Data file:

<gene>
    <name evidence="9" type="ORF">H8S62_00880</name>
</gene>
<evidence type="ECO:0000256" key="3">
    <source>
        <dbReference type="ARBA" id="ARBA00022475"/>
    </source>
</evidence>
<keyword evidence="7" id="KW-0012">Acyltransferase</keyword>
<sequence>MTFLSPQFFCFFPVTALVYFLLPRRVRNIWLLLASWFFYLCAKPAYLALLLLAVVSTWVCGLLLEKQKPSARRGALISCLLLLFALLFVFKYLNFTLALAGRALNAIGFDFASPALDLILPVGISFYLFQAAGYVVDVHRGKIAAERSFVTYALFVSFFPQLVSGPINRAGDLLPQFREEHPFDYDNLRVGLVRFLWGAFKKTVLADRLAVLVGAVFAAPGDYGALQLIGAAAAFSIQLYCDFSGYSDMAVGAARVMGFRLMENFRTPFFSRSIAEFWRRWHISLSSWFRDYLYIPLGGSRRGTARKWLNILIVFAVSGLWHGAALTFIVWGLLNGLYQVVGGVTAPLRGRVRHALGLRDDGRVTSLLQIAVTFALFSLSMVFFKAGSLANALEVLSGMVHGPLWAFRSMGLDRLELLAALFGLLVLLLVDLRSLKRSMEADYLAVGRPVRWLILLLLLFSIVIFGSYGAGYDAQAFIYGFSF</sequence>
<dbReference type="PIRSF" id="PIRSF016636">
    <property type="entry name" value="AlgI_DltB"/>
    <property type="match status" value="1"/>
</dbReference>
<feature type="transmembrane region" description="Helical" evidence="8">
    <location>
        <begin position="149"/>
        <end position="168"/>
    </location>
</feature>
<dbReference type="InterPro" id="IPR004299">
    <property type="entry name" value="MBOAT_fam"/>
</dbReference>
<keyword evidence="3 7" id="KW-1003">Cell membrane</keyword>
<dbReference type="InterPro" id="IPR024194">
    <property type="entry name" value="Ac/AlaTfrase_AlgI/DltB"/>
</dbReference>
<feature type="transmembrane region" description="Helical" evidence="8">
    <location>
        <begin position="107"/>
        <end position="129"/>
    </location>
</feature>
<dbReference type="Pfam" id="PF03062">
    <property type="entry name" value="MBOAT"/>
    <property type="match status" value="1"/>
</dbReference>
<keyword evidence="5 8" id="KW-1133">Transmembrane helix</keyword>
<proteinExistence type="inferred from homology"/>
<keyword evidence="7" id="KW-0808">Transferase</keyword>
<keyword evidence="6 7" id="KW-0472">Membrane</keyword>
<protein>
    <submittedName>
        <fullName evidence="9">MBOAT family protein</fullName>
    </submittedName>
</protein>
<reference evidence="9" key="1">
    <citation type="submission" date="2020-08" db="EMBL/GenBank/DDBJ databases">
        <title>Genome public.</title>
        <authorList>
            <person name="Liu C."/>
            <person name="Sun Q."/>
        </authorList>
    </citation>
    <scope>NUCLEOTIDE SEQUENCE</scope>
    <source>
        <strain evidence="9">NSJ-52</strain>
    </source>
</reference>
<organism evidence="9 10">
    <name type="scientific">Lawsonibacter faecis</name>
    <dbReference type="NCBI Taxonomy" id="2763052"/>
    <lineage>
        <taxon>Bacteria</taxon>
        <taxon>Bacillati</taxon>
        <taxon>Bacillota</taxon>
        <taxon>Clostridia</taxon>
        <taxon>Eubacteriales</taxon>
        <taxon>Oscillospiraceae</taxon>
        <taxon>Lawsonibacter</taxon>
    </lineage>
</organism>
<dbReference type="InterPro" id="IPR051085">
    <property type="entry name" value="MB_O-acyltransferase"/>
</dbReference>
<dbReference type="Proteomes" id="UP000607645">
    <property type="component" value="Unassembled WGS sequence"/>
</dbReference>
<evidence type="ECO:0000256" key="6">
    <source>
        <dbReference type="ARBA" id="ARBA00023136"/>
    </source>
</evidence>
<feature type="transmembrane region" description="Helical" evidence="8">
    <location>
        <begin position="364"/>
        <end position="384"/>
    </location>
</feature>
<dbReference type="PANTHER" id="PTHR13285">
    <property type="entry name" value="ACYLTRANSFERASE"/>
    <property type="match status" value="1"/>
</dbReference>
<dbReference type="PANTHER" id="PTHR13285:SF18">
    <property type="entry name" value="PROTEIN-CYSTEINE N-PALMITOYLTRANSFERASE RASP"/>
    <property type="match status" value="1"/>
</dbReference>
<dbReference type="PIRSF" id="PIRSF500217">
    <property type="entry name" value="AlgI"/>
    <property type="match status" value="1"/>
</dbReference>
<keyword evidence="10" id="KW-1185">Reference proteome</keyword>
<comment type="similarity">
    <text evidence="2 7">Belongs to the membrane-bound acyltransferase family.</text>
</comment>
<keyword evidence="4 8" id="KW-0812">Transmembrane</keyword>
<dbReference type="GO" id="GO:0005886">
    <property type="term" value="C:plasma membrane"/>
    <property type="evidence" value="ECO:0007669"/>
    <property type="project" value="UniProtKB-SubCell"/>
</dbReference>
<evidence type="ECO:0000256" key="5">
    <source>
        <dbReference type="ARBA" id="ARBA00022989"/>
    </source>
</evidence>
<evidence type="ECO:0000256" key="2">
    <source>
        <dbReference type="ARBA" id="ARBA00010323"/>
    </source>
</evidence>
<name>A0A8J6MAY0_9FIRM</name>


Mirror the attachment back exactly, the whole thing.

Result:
<gene>
    <name evidence="9" type="ORF">H8S62_00880</name>
</gene>
<evidence type="ECO:0000256" key="3">
    <source>
        <dbReference type="ARBA" id="ARBA00022475"/>
    </source>
</evidence>
<keyword evidence="7" id="KW-0012">Acyltransferase</keyword>
<sequence>MTFLSPQFFCFFPVTALVYFLLPRRVRNIWLLLASWFFYLCAKPAYLALLLLAVVSTWVCGLLLEKQKPSARRGALISCLLLLFALLFVFKYLNFTLALAGRALNAIGFDFASPALDLILPVGISFYLFQAAGYVVDVHRGKIAAERSFVTYALFVSFFPQLVSGPINRAGDLLPQFREEHPFDYDNLRVGLVRFLWGAFKKTVLADRLAVLVGAVFAAPGDYGALQLIGAAAAFSIQLYCDFSGYSDMAVGAARVMGFRLMENFRTPFFSRSIAEFWRRWHISLSSWFRDYLYIPLGGSRRGTARKWLNILIVFAVSGLWHGAALTFIVWGLLNGLYQVVGGVTAPLRGRVRHALGLRDDGRVTSLLQIAVTFALFSLSMVFFKAGSLANALEVLSGMVHGPLWAFRSMGLDRLELLAALFGLLVLLLVDLRSLKRSMEADYLAVGRPVRWLILLLLLFSIVIFGSYGAGYDAQAFIYGFSF</sequence>
<dbReference type="PIRSF" id="PIRSF016636">
    <property type="entry name" value="AlgI_DltB"/>
    <property type="match status" value="1"/>
</dbReference>
<feature type="transmembrane region" description="Helical" evidence="8">
    <location>
        <begin position="149"/>
        <end position="168"/>
    </location>
</feature>
<dbReference type="InterPro" id="IPR004299">
    <property type="entry name" value="MBOAT_fam"/>
</dbReference>
<keyword evidence="3 7" id="KW-1003">Cell membrane</keyword>
<dbReference type="InterPro" id="IPR024194">
    <property type="entry name" value="Ac/AlaTfrase_AlgI/DltB"/>
</dbReference>
<feature type="transmembrane region" description="Helical" evidence="8">
    <location>
        <begin position="107"/>
        <end position="129"/>
    </location>
</feature>
<dbReference type="Pfam" id="PF03062">
    <property type="entry name" value="MBOAT"/>
    <property type="match status" value="1"/>
</dbReference>
<keyword evidence="5 8" id="KW-1133">Transmembrane helix</keyword>
<proteinExistence type="inferred from homology"/>
<keyword evidence="7" id="KW-0808">Transferase</keyword>
<keyword evidence="6 7" id="KW-0472">Membrane</keyword>
<protein>
    <submittedName>
        <fullName evidence="9">MBOAT family protein</fullName>
    </submittedName>
</protein>
<reference evidence="9" key="1">
    <citation type="submission" date="2020-08" db="EMBL/GenBank/DDBJ databases">
        <title>Genome public.</title>
        <authorList>
            <person name="Liu C."/>
            <person name="Sun Q."/>
        </authorList>
    </citation>
    <scope>NUCLEOTIDE SEQUENCE</scope>
    <source>
        <strain evidence="9">NSJ-52</strain>
    </source>
</reference>
<organism evidence="9 10">
    <name type="scientific">Lawsonibacter faecis</name>
    <dbReference type="NCBI Taxonomy" id="2763052"/>
    <lineage>
        <taxon>Bacteria</taxon>
        <taxon>Bacillati</taxon>
        <taxon>Bacillota</taxon>
        <taxon>Clostridia</taxon>
        <taxon>Eubacteriales</taxon>
        <taxon>Oscillospiraceae</taxon>
        <taxon>Lawsonibacter</taxon>
    </lineage>
</organism>
<dbReference type="InterPro" id="IPR051085">
    <property type="entry name" value="MB_O-acyltransferase"/>
</dbReference>
<dbReference type="Proteomes" id="UP000607645">
    <property type="component" value="Unassembled WGS sequence"/>
</dbReference>
<evidence type="ECO:0000256" key="6">
    <source>
        <dbReference type="ARBA" id="ARBA00023136"/>
    </source>
</evidence>
<feature type="transmembrane region" description="Helical" evidence="8">
    <location>
        <begin position="364"/>
        <end position="384"/>
    </location>
</feature>
<dbReference type="PANTHER" id="PTHR13285">
    <property type="entry name" value="ACYLTRANSFERASE"/>
    <property type="match status" value="1"/>
</dbReference>
<dbReference type="PANTHER" id="PTHR13285:SF18">
    <property type="entry name" value="PROTEIN-CYSTEINE N-PALMITOYLTRANSFERASE RASP"/>
    <property type="match status" value="1"/>
</dbReference>
<dbReference type="PIRSF" id="PIRSF500217">
    <property type="entry name" value="AlgI"/>
    <property type="match status" value="1"/>
</dbReference>
<keyword evidence="10" id="KW-1185">Reference proteome</keyword>
<comment type="similarity">
    <text evidence="2 7">Belongs to the membrane-bound acyltransferase family.</text>
</comment>
<keyword evidence="4 8" id="KW-0812">Transmembrane</keyword>
<dbReference type="GO" id="GO:0005886">
    <property type="term" value="C:plasma membrane"/>
    <property type="evidence" value="ECO:0007669"/>
    <property type="project" value="UniProtKB-SubCell"/>
</dbReference>
<evidence type="ECO:0000256" key="5">
    <source>
        <dbReference type="ARBA" id="ARBA00022989"/>
    </source>
</evidence>
<evidence type="ECO:0000256" key="2">
    <source>
        <dbReference type="ARBA" id="ARBA00010323"/>
    </source>
</evidence>
<name>A0A8J6MAY0_9FIRM</name>